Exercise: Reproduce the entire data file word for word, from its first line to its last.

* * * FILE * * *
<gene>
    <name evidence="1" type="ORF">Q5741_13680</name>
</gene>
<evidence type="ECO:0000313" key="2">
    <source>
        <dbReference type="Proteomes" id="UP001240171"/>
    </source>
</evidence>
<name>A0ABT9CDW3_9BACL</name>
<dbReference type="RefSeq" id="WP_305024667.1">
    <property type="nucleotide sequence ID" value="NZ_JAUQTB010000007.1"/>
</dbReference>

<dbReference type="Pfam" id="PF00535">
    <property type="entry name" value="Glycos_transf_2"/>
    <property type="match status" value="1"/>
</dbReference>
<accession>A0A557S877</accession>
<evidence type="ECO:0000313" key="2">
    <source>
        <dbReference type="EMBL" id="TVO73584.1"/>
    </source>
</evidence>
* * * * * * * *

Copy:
<gene>
    <name evidence="1" type="ORF">Q5741_13680</name>
</gene>
<evidence type="ECO:0000313" key="2">
    <source>
        <dbReference type="Proteomes" id="UP001240171"/>
    </source>
</evidence>
<name>A0ABT9CDW3_9BACL</name>
<dbReference type="RefSeq" id="WP_305024667.1">
    <property type="nucleotide sequence ID" value="NZ_JAUQTB010000007.1"/>
</dbReference>

<dbReference type="Pfam" id="PF00535">
    <property type="entry name" value="Glycos_transf_2"/>
    <property type="match status" value="1"/>
</dbReference>
<accession>A0A557S877</accession>
<evidence type="ECO:0000313" key="2">
    <source>
        <dbReference type="EMBL" id="TVO73584.1"/>
    </source>
</evidence>